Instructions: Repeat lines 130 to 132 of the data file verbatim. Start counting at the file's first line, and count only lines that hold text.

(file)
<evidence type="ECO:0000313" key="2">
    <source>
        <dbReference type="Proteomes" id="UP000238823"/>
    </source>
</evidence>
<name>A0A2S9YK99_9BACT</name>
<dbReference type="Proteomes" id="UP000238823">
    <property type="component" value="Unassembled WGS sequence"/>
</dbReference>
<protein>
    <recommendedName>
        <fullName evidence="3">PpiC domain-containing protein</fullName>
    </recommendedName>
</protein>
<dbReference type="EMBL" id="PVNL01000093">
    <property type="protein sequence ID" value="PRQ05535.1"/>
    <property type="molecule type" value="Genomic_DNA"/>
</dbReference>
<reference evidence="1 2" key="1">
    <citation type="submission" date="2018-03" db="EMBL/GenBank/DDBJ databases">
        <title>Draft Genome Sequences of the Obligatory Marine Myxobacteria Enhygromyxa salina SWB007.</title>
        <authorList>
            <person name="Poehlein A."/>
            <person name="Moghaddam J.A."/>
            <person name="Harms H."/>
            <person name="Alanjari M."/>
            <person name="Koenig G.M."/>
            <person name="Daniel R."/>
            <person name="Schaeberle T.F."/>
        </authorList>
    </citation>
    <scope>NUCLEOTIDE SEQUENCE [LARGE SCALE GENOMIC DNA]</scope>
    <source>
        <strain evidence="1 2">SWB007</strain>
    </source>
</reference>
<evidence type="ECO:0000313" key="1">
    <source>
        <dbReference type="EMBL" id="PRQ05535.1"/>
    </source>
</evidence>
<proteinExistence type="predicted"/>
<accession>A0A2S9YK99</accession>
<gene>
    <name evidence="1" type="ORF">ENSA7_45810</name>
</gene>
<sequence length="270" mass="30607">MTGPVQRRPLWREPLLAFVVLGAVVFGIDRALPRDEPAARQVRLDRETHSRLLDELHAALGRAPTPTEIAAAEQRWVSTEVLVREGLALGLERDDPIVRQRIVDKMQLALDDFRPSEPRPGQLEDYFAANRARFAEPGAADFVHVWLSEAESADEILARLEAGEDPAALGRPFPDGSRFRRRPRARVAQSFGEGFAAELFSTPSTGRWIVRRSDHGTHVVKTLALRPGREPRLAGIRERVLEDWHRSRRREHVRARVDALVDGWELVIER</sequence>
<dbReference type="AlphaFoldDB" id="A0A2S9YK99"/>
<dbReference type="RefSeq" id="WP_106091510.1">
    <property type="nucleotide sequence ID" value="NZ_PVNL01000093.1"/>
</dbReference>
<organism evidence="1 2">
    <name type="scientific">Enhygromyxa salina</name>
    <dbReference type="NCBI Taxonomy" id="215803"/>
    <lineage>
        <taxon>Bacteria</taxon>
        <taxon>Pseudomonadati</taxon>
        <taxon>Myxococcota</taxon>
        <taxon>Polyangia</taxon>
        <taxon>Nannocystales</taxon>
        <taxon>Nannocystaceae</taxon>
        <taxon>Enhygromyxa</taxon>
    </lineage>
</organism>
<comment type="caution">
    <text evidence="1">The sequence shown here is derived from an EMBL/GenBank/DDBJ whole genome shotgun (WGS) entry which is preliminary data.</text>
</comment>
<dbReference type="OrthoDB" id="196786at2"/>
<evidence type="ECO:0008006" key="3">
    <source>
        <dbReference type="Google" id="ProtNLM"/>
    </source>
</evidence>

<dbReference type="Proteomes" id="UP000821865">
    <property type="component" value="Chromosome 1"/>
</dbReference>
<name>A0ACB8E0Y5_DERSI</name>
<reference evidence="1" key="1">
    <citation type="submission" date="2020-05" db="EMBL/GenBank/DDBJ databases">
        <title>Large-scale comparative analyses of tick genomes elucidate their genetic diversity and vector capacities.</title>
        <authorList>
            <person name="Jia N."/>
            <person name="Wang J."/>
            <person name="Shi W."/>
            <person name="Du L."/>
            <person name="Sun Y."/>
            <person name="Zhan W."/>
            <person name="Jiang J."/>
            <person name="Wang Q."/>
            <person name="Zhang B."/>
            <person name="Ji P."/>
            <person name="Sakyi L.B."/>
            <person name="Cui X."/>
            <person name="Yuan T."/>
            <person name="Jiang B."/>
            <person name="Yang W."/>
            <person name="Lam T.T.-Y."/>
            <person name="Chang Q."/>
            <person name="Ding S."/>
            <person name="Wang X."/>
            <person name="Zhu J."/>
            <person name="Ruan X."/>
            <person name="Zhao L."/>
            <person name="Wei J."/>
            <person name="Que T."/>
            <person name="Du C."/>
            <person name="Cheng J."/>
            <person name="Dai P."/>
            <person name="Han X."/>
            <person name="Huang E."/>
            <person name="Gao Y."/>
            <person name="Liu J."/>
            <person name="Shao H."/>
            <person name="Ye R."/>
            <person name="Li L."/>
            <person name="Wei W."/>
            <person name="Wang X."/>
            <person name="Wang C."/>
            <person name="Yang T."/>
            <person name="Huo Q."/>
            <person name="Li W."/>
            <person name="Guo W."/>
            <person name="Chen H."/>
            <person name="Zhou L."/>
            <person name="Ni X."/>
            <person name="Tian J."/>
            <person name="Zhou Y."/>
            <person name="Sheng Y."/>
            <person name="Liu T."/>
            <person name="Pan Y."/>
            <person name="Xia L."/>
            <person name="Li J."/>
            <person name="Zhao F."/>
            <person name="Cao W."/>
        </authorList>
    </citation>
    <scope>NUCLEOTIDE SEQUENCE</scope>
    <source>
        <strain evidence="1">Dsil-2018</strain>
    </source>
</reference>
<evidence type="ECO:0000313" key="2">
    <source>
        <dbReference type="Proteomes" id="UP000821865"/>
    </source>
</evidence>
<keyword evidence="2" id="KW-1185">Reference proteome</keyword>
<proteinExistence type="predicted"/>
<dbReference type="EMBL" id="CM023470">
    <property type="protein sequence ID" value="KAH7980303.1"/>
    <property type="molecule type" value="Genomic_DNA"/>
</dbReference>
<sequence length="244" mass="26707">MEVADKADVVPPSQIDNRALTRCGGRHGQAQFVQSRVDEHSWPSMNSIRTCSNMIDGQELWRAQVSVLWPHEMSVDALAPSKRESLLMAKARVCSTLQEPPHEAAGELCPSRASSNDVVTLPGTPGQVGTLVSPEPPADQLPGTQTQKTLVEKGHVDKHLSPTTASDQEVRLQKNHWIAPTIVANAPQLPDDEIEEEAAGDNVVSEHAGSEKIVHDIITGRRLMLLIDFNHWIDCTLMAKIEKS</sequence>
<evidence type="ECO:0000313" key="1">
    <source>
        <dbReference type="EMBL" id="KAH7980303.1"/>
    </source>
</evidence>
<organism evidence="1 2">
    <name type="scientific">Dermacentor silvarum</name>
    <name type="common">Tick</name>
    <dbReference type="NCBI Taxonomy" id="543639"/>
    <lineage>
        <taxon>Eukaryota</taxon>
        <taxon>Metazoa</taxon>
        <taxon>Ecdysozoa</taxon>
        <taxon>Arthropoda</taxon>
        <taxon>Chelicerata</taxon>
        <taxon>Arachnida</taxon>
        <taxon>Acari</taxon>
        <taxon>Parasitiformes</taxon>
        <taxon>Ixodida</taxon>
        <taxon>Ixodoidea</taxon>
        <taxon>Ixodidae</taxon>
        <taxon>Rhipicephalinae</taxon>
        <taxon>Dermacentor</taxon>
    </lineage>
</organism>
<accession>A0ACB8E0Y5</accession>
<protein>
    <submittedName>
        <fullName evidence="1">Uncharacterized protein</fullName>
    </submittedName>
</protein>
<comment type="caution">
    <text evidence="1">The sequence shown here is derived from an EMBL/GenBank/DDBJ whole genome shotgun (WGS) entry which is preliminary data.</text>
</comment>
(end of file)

            <person name="Pan Y."/>
            <person name="Xia L."/>
            <person name="Li J."/>